Formed in 2007, the Quadrilateral Security Dialogue or ‘Quad’ is an informal strategic forum between India, Japan, Australia, and the United States, which allows the four nations to meet and exchange important information, decisions, and strategic moves. It was pushed to inception by the then Japanese PM, Shinzo Abe, following the relief efforts of the four nations for the 2004 Tsunami.
The Quad met virtually on March 12, in what was the first Summit meeting with all four leaders present — US President Joe Biden, Indian PM Narendra Modi, Australian PM Scott Morrison and Japanese PM Yoshihide Suga.
Due to several political conflicts, the forum was disbanded soon after it was created. In 2008, then Indian PM Manmohan Singh declared that “India is not part of any so-called 'contain China' effort”, while the former Australian PM Kevin Rudd stated the same year that Australia would be exiting the Quad: a move that was said to be aimed at pacifying China and benefitting from the uranium trade with India. The latter was widely criticised and in 2014, under PM Tony Abbott, Australia finally resumed selling uranium to India. Though such tensions seem to have been resolved, one can anticipate that they are still likely to prop up.
In November 2017, during the ASEAN Summit, all four former members re-joined the negotiations to revive the quadrilateral alliance, and the primary point of discussion and concern was China’s increasing (and threatening) involvement in the South China Sea. The United States appeared to have been the frontrunner in addressing this matter and this point may have ushered in the eventual reconciliation of the Quad in efforts to control China. During 2017-2019, the group is recorded to have met five times. Their last pre-Covid meeting being September 2019, known to be the first ministerial meeting of the ‘reformed’ Quad, aimed to strive towards a ‘free, open, prosperous, and inclusive Indo-Pacific’. More importantly, it was one that could stand as a barrier to Chinese influence.
Then came Covid-19, and China was put on the stand globally, so to speak. From here on, meetings (in-person and virtual) were directed towards curtailing the spread of the virus, but no significant joint statement had been issued.
While the Quad has been referred to in the past as ‘the Asian version of NATO’, it appears that this is not quite so. To begin with, Australia and India both often revert to a non-aligned stance, which deters the four from making any ground-breaking decisions, especially to do with China. While US runs the show, the rest are often sceptical. China is Australia’s largest trading partner and Japan’s second-largest. China recently imposed several sanctions on Australia, following Canberra’s backing an inquiry into the origin of the coronavirus. As for India, supporting the Quad in an informal capacity is one thing and being part of an anti-China bloc is entirely another game, which, I believe, Modi does not wish to play.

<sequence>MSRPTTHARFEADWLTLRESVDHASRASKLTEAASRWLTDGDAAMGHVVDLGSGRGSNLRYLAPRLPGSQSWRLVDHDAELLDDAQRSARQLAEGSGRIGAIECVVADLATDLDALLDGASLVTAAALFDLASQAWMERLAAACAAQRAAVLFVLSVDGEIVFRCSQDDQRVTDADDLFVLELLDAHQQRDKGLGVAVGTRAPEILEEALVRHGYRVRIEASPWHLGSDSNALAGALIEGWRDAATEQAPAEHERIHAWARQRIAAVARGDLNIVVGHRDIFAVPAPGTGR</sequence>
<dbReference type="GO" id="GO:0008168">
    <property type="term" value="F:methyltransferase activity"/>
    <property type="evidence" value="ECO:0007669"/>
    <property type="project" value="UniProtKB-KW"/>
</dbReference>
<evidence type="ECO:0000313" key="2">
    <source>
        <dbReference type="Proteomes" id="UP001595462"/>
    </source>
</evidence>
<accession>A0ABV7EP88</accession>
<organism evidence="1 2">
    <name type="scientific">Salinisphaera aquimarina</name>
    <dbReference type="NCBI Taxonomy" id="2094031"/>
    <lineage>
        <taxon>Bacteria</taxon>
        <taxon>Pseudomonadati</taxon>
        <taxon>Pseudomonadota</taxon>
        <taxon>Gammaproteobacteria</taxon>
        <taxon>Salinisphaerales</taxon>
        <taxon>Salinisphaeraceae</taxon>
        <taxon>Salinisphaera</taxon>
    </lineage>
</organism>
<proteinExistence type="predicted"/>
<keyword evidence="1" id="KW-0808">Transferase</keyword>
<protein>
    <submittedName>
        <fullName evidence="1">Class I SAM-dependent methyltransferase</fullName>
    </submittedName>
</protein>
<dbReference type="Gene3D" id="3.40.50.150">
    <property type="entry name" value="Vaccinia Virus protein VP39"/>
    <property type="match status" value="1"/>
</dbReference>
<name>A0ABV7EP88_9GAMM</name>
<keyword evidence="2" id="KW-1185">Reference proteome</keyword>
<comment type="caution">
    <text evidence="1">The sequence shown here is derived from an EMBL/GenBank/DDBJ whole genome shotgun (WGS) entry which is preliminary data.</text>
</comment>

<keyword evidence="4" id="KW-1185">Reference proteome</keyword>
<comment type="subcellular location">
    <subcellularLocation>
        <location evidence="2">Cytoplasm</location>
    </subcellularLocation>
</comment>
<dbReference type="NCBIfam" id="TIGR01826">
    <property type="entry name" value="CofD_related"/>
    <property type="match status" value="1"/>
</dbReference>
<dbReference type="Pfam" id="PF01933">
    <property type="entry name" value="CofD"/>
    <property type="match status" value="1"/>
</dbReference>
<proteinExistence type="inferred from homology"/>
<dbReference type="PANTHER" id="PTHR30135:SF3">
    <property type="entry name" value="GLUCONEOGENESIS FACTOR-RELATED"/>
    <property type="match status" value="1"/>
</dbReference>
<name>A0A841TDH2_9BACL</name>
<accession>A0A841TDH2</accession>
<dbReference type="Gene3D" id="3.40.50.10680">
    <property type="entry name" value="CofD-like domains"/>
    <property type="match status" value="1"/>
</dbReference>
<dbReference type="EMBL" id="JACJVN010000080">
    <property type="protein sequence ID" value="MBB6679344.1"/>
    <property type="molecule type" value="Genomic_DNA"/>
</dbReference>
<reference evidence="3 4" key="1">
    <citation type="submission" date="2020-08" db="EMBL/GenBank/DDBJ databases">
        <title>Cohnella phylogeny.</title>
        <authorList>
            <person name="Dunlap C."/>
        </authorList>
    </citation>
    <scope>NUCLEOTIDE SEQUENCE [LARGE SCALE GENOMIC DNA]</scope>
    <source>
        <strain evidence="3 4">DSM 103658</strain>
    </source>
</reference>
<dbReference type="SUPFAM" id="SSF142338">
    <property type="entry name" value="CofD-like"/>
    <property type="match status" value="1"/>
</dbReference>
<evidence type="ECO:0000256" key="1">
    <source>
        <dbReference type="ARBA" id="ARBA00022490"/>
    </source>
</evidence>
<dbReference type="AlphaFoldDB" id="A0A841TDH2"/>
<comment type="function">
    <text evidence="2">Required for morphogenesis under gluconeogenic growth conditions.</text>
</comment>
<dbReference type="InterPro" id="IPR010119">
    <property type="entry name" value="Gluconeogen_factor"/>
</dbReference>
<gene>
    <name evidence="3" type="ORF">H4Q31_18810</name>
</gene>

There seems to be no set direction as such, except efforts to make the vaccine available beyond the Chinese influence, and covertly counter brutalities in Myanmar. Recently China has started allowing foreigners — including those from the US, India and Pakistan — to enter the country, given that they have taken the Chinese vaccine for Covid-19. This is also an interesting turn of events, as two members of the Quad are now importing these vaccines to keep the trade-flow with Beijing running. With the Chinese vaccine proving to be the most effective to date, the Quad’s efforts to deter China may take a turn. At the same time, all four members of the Quad are also uniting efforts to manufacture the vaccine, vis-à-vis India. In a joint statement issued after the Quad’s first virtual summit on Friday, the member states said they were “working collaboratively to achieve expanded manufacturing of safe and effective Covid-19 vaccines at facilities in India.”
US President Joe Biden seems focused on maintaining alliances and the Western Liberal system in his stride to contain Chinese influence. Nevertheless, while the race to the vaccine may have complicated matters for the Quad, it is certainly possible that future Quad efforts can bring about a great positive change. Not only has it promised to provide one billion vaccine doses to Southeast Asia, but the Quad Climate Working Group and the Quad Critical and Emerging Technology Working Group are also all working towards significant goals with high impact.